1. The party of “common people” and “count every vote” is going to turn the decision over to party aristocrats for decision in the classic “smoke-filled room” filled with deals and compromises

  2. There are rumors that some Democrats are fearing an electoral disaster, this despite the fact that the GOP is in the worst existential shape it has been in some 20+ years and the Democrats could nominate anyone they wanted

  3. Al Gore might just yet get to fulfill his dream of being a savior - and, might I add, that the Democratic party is very blessed to have so many “saviors” in their ranks. Astonishing.[/quote]

1.Who will then vote for the candidate most people voted for.
2.I think most dems feel pretty confident. I mean McCain doesn’t know anything about anything, so what’s to fear?
3. Savior how? The race is over.

[quote]100meters wrote:

1.Who will then vote for the candidate most people voted for.
2.I think most dems feel pretty confident. I mean McCain doesn’t know anything about anything, so what’s to fear?
3. Savior how? The race is over.[/quote]

Wait - this must be one of those times when you aren’t “able to come up with a way to make my argument more intellectually honest, unfortunately”?

[quote]
thunderbolt23 wrote:
Good stuff. Other things I continue to find interesting:

  1. The party of “common people” and “count every vote” is going to turn the decision over to party aristocrats for decision in the classic “smoke-filled room” filled with deals and compromises

  2. There are rumors that some Democrats are fearing an electoral disaster, this despite the fact that the GOP is in the worst existential shape it has been in some 20+ years and the Democrats could nominate anyone they wanted

  3. Al Gore might just yet get to fulfill his dream of being a savior - and, might I add, that the Democratic party is very blessed to have so many “saviors” in their ranks. Astonishing.

100meters wrote:
1.Who will then vote for the candidate most people voted for.
2.I think most dems feel pretty confident. I mean McCain doesn’t know anything about anything, so what’s to fear?
3. Savior how? The race is over.[/quote]

This effect doesn’t show up in the straight-up polls yet:

http://thecaucus.blogs.nytimes.com/2008/03/26/poll-democrats-might-vote-mccain-if-their-candidate-isnt-the-nominee/

If it holds at even half that level, the Dems will be hosed.

[quote]thunderbolt23 wrote:
100meters wrote:

1.Who will then vote for the candidate most people voted for.
2.I think most dems feel pretty confident. I mean McCain doesn’t know anything about anything, so what’s to fear?
3. Savior how? The race is over.

Wait - this must be one of those times when you aren’t “able to come up with a way to make my argument more intellectually honest, unfortunately”?[/quote]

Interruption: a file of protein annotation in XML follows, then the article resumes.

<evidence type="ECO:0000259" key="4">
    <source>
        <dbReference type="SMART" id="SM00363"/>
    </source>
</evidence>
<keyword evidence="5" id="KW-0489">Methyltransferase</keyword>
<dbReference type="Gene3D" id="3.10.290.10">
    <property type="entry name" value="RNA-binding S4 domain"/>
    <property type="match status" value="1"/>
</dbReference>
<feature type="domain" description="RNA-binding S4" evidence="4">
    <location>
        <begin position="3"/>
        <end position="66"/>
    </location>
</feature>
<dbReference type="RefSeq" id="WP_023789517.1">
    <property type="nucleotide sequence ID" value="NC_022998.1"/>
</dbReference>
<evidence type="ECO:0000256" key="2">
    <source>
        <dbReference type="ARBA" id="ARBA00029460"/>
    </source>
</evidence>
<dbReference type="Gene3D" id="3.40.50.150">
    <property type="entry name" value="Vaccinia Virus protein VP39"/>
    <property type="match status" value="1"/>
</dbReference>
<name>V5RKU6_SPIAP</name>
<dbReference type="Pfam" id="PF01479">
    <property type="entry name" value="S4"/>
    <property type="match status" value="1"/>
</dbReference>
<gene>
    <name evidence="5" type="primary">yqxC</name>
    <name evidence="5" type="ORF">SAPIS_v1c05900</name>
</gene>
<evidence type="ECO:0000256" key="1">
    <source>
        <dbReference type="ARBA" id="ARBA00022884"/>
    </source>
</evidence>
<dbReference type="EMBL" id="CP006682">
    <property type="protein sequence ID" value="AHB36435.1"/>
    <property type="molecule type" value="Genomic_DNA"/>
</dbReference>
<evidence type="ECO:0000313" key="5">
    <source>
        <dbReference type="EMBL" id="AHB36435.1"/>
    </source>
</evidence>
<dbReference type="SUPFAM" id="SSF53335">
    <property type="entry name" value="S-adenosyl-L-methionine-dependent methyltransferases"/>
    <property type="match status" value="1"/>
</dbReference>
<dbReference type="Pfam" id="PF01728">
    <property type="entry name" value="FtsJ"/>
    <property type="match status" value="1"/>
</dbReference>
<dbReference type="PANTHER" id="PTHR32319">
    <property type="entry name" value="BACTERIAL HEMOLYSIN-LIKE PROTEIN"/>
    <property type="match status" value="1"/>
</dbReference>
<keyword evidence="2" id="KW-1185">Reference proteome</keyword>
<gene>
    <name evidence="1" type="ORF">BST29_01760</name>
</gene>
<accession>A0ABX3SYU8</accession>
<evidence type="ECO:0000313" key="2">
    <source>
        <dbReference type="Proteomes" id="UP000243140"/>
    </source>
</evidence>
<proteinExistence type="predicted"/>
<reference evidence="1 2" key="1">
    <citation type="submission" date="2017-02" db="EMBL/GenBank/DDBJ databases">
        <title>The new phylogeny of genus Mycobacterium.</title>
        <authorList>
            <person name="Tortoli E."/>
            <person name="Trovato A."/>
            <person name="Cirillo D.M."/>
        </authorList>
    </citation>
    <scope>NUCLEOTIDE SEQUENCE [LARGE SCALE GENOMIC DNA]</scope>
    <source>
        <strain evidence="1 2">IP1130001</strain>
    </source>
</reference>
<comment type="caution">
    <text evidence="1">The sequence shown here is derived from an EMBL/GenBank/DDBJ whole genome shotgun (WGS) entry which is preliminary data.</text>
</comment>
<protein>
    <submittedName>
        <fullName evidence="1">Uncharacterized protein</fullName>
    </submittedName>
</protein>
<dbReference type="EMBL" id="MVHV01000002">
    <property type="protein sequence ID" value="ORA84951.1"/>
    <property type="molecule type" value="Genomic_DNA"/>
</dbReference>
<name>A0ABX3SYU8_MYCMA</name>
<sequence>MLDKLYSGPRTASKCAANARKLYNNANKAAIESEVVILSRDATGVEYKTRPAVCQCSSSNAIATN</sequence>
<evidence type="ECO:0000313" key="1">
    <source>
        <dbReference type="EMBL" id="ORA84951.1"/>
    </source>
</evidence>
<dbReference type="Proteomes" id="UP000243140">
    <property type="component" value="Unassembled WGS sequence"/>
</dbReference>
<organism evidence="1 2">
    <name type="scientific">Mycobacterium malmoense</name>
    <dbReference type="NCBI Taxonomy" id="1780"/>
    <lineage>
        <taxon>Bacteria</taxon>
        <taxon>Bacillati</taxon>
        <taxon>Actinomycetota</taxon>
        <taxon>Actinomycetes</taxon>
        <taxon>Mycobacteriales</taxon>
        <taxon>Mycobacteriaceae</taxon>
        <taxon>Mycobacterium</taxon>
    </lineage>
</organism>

No, this one’s pretty easy.

1.Obama’s is ahead (in the popular vote no less) and the superdelegates are clearly going his way.
2.The vast majority of dems think Obama can beat McCain and it appears 60 percent of Repubs do to.
3. I don’t see what role Gore could play other than being just another super delegate voting for Obama.

[quote]BostonBarrister wrote:

thunderbolt23 wrote:
Good stuff. Other things I continue to find interesting:

  1. The party of “common people” and “count every vote” is going to turn the decision over to party aristocrats for decision in the classic “smoke-filled room” filled with deals and compromises

  2. There are rumors that some Democrats are fearing an electoral disaster, this despite the fact that the GOP is in the worst existential shape it has been in some 20+ years and the Democrats could nominate anyone they wanted

  3. Al Gore might just yet get to fulfill his dream of being a savior - and, might I add, that the Democratic party is very blessed to have so many “saviors” in their ranks. Astonishing.

100meters wrote:
1.Who will then vote for the candidate most people voted for.
2.I think most dems feel pretty confident. I mean McCain doesn’t know anything about anything, so what’s to fear?
3. Savior how? The race is over.

This effect doesn’t show up in the straight-up polls yet:

http://thecaucus.blogs.nytimes.com/2008/03/26/poll-democrats-might-vote-mccain-if-their-candidate-isnt-the-nominee/

If it holds at even half that level, the Dems will be hosed.[/quote]

yes, and clinton and rudy are our likely nominees.

Yeah, except now you’re only a few months away from crunch time, as opposed to a year ahead of the primaries. Not a lot of time to heal those wounds…

ADDENDUM: BTW, you’re pretty confident in those wash polls for someone who thinks it’s too far out…